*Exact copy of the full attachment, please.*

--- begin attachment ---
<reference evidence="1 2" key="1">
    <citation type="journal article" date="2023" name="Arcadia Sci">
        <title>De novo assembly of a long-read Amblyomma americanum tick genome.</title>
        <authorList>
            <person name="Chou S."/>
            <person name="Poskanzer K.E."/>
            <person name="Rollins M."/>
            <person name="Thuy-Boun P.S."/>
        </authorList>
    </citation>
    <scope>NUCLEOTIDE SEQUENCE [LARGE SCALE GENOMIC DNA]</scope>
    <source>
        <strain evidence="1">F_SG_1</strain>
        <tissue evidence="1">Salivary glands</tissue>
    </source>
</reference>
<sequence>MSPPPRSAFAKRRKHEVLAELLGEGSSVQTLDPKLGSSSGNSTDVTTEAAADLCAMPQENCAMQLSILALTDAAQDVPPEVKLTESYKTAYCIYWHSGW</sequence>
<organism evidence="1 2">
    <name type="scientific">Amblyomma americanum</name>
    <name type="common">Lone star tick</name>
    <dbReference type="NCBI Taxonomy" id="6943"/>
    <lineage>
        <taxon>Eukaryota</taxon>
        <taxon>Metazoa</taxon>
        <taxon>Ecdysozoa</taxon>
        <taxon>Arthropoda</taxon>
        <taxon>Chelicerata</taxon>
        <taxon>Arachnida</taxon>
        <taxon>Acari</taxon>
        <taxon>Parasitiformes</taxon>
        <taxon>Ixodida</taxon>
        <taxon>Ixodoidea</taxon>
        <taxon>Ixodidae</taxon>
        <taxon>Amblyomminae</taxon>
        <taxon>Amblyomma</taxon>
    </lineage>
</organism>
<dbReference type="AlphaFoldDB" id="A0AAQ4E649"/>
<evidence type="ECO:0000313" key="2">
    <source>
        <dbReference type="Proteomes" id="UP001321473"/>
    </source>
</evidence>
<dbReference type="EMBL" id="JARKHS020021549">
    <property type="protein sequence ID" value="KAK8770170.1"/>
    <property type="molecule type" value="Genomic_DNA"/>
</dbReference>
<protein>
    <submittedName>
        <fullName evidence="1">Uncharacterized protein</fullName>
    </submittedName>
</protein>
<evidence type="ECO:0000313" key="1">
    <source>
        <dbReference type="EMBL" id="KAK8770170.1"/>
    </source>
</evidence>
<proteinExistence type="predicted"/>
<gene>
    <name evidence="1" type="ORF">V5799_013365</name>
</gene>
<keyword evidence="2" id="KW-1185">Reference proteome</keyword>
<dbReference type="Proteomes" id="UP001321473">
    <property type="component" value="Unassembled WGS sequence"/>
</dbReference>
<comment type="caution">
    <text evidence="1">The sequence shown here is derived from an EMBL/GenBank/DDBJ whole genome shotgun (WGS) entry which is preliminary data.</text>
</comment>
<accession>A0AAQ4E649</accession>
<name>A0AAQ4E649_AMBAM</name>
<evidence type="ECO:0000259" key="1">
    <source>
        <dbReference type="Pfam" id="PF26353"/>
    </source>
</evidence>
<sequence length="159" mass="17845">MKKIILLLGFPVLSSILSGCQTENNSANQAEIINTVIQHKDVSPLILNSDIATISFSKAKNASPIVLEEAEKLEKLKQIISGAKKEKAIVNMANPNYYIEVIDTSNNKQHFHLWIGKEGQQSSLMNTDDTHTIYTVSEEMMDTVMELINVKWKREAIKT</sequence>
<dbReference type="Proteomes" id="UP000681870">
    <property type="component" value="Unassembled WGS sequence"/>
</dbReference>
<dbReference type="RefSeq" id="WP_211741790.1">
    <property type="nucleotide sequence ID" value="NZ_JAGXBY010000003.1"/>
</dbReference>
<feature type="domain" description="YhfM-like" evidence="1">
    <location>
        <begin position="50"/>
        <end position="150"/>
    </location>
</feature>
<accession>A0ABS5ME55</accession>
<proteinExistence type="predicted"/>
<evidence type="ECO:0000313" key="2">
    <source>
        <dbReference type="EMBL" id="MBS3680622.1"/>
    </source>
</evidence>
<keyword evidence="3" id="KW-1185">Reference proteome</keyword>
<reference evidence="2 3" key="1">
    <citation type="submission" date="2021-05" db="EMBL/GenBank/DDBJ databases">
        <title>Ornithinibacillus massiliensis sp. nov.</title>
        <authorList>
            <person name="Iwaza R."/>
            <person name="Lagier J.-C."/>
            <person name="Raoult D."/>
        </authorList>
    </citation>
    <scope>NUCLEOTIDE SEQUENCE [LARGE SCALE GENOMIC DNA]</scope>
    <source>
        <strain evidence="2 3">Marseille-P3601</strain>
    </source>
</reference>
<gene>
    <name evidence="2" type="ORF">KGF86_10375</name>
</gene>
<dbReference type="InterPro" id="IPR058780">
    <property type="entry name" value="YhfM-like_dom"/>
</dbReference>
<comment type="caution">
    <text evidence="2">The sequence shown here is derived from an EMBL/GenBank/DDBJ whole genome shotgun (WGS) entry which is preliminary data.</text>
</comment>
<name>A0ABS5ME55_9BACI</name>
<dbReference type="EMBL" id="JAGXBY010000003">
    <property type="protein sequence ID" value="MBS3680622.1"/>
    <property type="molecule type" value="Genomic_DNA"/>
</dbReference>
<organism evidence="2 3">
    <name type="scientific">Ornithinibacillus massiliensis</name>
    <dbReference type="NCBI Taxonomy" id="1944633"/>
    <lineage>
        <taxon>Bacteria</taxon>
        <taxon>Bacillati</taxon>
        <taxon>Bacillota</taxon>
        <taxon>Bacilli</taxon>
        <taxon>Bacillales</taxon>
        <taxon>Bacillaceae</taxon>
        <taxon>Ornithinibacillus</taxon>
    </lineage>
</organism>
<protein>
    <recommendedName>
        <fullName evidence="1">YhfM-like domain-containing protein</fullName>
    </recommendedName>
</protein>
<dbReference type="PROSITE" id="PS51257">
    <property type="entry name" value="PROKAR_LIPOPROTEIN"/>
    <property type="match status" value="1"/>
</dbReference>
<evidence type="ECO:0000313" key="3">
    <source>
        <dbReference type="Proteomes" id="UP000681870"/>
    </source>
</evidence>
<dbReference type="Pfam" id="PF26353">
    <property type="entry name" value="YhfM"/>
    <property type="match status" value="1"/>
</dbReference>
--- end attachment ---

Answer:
<reference evidence="1 2" key="1">
    <citation type="journal article" date="2023" name="Arcadia Sci">
        <title>De novo assembly of a long-read Amblyomma americanum tick genome.</title>
        <authorList>
            <person name="Chou S."/>
            <person name="Poskanzer K.E."/>
            <person name="Rollins M."/>
            <person name="Thuy-Boun P.S."/>
        </authorList>
    </citation>
    <scope>NUCLEOTIDE SEQUENCE [LARGE SCALE GENOMIC DNA]</scope>
    <source>
        <strain evidence="1">F_SG_1</strain>
        <tissue evidence="1">Salivary glands</tissue>
    </source>
</reference>
<sequence>MSPPPRSAFAKRRKHEVLAELLGEGSSVQTLDPKLGSSSGNSTDVTTEAAADLCAMPQENCAMQLSILALTDAAQDVPPEVKLTESYKTAYCIYWHSGW</sequence>
<organism evidence="1 2">
    <name type="scientific">Amblyomma americanum</name>
    <name type="common">Lone star tick</name>
    <dbReference type="NCBI Taxonomy" id="6943"/>
    <lineage>
        <taxon>Eukaryota</taxon>
        <taxon>Metazoa</taxon>
        <taxon>Ecdysozoa</taxon>
        <taxon>Arthropoda</taxon>
        <taxon>Chelicerata</taxon>
        <taxon>Arachnida</taxon>
        <taxon>Acari</taxon>
        <taxon>Parasitiformes</taxon>
        <taxon>Ixodida</taxon>
        <taxon>Ixodoidea</taxon>
        <taxon>Ixodidae</taxon>
        <taxon>Amblyomminae</taxon>
        <taxon>Amblyomma</taxon>
    </lineage>
</organism>
<dbReference type="AlphaFoldDB" id="A0AAQ4E649"/>
<evidence type="ECO:0000313" key="2">
    <source>
        <dbReference type="Proteomes" id="UP001321473"/>
    </source>
</evidence>
<dbReference type="EMBL" id="JARKHS020021549">
    <property type="protein sequence ID" value="KAK8770170.1"/>
    <property type="molecule type" value="Genomic_DNA"/>
</dbReference>
<protein>
    <submittedName>
        <fullName evidence="1">Uncharacterized protein</fullName>
    </submittedName>
</protein>
<evidence type="ECO:0000313" key="1">
    <source>
        <dbReference type="EMBL" id="KAK8770170.1"/>
    </source>
</evidence>
<proteinExistence type="predicted"/>
<gene>
    <name evidence="1" type="ORF">V5799_013365</name>
</gene>
<keyword evidence="2" id="KW-1185">Reference proteome</keyword>
<dbReference type="Proteomes" id="UP001321473">
    <property type="component" value="Unassembled WGS sequence"/>
</dbReference>
<comment type="caution">
    <text evidence="1">The sequence shown here is derived from an EMBL/GenBank/DDBJ whole genome shotgun (WGS) entry which is preliminary data.</text>
</comment>
<accession>A0AAQ4E649</accession>
<name>A0AAQ4E649_AMBAM</name>
<evidence type="ECO:0000259" key="1">
    <source>
        <dbReference type="Pfam" id="PF26353"/>
    </source>
</evidence>
<sequence length="159" mass="17845">MKKIILLLGFPVLSSILSGCQTENNSANQAEIINTVIQHKDVSPLILNSDIATISFSKAKNASPIVLEEAEKLEKLKQIISGAKKEKAIVNMANPNYYIEVIDTSNNKQHFHLWIGKEGQQSSLMNTDDTHTIYTVSEEMMDTVMELINVKWKREAIKT</sequence>
<dbReference type="Proteomes" id="UP000681870">
    <property type="component" value="Unassembled WGS sequence"/>
</dbReference>
<dbReference type="RefSeq" id="WP_211741790.1">
    <property type="nucleotide sequence ID" value="NZ_JAGXBY010000003.1"/>
</dbReference>
<feature type="domain" description="YhfM-like" evidence="1">
    <location>
        <begin position="50"/>
        <end position="150"/>
    </location>
</feature>
<accession>A0ABS5ME55</accession>
<proteinExistence type="predicted"/>
<evidence type="ECO:0000313" key="2">
    <source>
        <dbReference type="EMBL" id="MBS3680622.1"/>
    </source>
</evidence>
<keyword evidence="3" id="KW-1185">Reference proteome</keyword>
<reference evidence="2 3" key="1">
    <citation type="submission" date="2021-05" db="EMBL/GenBank/DDBJ databases">
        <title>Ornithinibacillus massiliensis sp. nov.</title>
        <authorList>
            <person name="Iwaza R."/>
            <person name="Lagier J.-C."/>
            <person name="Raoult D."/>
        </authorList>
    </citation>
    <scope>NUCLEOTIDE SEQUENCE [LARGE SCALE GENOMIC DNA]</scope>
    <source>
        <strain evidence="2 3">Marseille-P3601</strain>
    </source>
</reference>
<gene>
    <name evidence="2" type="ORF">KGF86_10375</name>
</gene>
<dbReference type="InterPro" id="IPR058780">
    <property type="entry name" value="YhfM-like_dom"/>
</dbReference>
<comment type="caution">
    <text evidence="2">The sequence shown here is derived from an EMBL/GenBank/DDBJ whole genome shotgun (WGS) entry which is preliminary data.</text>
</comment>
<name>A0ABS5ME55_9BACI</name>
<dbReference type="EMBL" id="JAGXBY010000003">
    <property type="protein sequence ID" value="MBS3680622.1"/>
    <property type="molecule type" value="Genomic_DNA"/>
</dbReference>
<organism evidence="2 3">
    <name type="scientific">Ornithinibacillus massiliensis</name>
    <dbReference type="NCBI Taxonomy" id="1944633"/>
    <lineage>
        <taxon>Bacteria</taxon>
        <taxon>Bacillati</taxon>
        <taxon>Bacillota</taxon>
        <taxon>Bacilli</taxon>
        <taxon>Bacillales</taxon>
        <taxon>Bacillaceae</taxon>
        <taxon>Ornithinibacillus</taxon>
    </lineage>
</organism>
<protein>
    <recommendedName>
        <fullName evidence="1">YhfM-like domain-containing protein</fullName>
    </recommendedName>
</protein>
<dbReference type="PROSITE" id="PS51257">
    <property type="entry name" value="PROKAR_LIPOPROTEIN"/>
    <property type="match status" value="1"/>
</dbReference>
<evidence type="ECO:0000313" key="3">
    <source>
        <dbReference type="Proteomes" id="UP000681870"/>
    </source>
</evidence>
<dbReference type="Pfam" id="PF26353">
    <property type="entry name" value="YhfM"/>
    <property type="match status" value="1"/>
</dbReference>